Within the last three years, more than 330,000 homes have been built in the United States featuring environmentally sustainable design, solar power, or other green technology, the study showed. That's 6.2 percent of all homes being built, triple the percentage in 2005, when 1.8 percent of new homes were "green."
"The green market is growing everywhere, we are tracking a trend...
the movement is growing across the country, not just at high but at all income levels," said Robert Ivy, McGraw-Hill Construction vice president and editor.
McGraw-Hill Construction estimated that green construction was now a $36 billion-a-year industry, up $5 billion from three years ago.
More than half of green home buyers in the last three years earned less than $75,000 per year, and 30 percent earned less than $50,000 per year, according to the study.
Green home renovations had been seen as a luxury for people who can afford custom builders. But advances in technology, government subsidies and new construction practices have helped make green and efficient homes more affordable.
Figures in McGraw-Hill's study highlight green housing as a bright spot in a slumping housing market. Some 70 percent of buyers in the study said they were either more or much more inclined to purchase a green home over a conventional home.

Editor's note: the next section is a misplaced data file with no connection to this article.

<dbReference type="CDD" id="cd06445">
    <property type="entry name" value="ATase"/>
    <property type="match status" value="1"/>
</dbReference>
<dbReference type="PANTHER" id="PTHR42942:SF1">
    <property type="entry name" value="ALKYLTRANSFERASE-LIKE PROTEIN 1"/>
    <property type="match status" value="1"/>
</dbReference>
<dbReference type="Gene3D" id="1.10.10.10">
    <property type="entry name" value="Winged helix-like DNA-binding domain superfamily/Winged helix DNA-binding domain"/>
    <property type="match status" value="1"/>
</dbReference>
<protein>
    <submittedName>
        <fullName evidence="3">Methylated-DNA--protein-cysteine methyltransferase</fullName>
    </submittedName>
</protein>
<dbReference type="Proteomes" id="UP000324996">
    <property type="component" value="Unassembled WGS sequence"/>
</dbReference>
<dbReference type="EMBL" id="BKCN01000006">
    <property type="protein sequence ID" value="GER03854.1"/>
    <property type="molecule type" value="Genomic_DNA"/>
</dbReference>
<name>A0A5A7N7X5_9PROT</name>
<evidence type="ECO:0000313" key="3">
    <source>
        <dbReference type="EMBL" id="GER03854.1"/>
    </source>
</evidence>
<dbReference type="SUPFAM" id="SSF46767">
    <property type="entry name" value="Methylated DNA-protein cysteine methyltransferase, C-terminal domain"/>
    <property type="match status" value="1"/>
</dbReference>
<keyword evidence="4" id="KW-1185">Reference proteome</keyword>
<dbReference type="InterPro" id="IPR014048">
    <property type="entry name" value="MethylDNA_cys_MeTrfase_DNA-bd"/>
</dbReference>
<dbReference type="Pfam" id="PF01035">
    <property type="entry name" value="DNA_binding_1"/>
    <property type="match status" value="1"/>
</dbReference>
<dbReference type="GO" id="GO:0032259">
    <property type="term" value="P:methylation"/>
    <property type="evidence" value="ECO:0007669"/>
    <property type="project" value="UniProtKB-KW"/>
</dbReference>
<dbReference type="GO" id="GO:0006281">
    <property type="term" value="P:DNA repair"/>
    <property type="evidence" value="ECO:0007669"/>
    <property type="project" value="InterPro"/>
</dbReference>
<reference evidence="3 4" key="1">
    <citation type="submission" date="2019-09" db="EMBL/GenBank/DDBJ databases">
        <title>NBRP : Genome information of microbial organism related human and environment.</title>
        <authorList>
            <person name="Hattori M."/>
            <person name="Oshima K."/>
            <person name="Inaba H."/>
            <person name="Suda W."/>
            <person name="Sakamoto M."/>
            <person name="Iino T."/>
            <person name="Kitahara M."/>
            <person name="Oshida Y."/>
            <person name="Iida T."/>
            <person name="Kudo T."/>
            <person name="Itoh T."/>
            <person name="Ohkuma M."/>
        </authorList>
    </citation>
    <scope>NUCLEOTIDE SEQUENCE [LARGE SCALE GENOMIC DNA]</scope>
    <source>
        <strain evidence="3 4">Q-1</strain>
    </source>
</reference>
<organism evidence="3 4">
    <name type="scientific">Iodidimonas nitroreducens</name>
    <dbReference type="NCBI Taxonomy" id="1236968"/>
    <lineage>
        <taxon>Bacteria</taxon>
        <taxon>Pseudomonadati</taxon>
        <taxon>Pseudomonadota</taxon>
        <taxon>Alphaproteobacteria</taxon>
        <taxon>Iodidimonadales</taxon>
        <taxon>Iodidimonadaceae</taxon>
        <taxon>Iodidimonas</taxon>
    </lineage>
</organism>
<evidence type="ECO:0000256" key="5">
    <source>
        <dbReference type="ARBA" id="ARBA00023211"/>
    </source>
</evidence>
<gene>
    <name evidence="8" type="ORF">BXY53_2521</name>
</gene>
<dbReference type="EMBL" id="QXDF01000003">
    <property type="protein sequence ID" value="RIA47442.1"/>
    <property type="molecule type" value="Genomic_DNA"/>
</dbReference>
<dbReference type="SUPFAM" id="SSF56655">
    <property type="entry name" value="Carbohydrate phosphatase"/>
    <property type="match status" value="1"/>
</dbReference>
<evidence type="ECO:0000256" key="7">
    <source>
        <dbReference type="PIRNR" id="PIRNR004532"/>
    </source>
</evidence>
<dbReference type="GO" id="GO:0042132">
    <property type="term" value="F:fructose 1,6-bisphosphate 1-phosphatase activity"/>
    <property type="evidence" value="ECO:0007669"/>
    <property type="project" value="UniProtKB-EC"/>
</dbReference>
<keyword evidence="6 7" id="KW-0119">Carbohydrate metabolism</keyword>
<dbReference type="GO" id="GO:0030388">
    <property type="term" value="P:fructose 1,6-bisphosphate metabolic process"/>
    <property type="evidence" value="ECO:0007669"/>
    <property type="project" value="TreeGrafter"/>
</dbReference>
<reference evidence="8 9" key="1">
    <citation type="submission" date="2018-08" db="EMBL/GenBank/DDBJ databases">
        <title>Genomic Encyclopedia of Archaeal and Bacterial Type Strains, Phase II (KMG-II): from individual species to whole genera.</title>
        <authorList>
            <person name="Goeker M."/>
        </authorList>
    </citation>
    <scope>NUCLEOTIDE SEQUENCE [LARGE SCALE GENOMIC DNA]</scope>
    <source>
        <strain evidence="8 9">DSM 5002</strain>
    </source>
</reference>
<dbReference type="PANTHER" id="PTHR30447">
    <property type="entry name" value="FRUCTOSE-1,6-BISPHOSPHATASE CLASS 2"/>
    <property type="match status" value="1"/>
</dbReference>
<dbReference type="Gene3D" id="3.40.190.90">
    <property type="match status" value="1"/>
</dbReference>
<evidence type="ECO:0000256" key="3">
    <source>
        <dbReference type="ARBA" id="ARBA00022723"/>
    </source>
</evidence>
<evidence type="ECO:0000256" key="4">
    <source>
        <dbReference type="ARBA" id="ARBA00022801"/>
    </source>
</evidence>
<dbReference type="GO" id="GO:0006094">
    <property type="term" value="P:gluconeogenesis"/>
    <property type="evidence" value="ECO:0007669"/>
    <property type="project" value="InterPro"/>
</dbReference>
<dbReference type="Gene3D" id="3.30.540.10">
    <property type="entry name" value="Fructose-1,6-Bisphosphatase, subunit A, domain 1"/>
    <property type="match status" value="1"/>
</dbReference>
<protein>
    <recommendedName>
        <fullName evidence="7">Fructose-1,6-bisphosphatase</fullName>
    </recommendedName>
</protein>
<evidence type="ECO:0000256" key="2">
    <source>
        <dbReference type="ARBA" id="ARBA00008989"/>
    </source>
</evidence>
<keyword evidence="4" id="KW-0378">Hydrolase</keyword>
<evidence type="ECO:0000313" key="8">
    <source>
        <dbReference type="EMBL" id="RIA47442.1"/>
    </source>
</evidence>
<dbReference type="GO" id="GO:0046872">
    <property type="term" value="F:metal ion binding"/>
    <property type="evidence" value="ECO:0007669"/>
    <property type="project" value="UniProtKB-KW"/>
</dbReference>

"In the midst of the worst housing downturn since World War II, builders continue to see growth in demand for green and energy-efficient homes," Matt Belcher, a builder and representative of the National Association of Home Builders, said in testimony to Congress last week.
U.S. home prices extended their record slide in April, with every top metropolitan area posting annual losses, according to the Standard & Poor's/Case Shiller home price index report.
No aggregate numbers for national green home sales are available yet. But Ivy said growth in green home building has been accelerating.
"Market demand is strong for sustainable houses - green homes are a shining area of growth in new housing and construction. Nearly $100 billion in green homes have been built in the past three years," said Ivy.
Some 83 percent of respondents in the McGraw-Hill study said they expect their green homes to have lower operating costs than their previous homes, with 79 percent expecting to lower energy bills in their first year of home ownership and 68 percent expecting lower water bills.
Namiana Filion, a Bronx resident who recently bought a affordable green home, saw her water and energy bills fall drastically.
"We save around $80 to $90 a month, which over a year is almost a month's rent" in her previous apartment, said Filion.
The lower costs of green homes have proven attractive in a slow economy.
"Its good for the environment ... and it saves up a lot of money too," said Filion.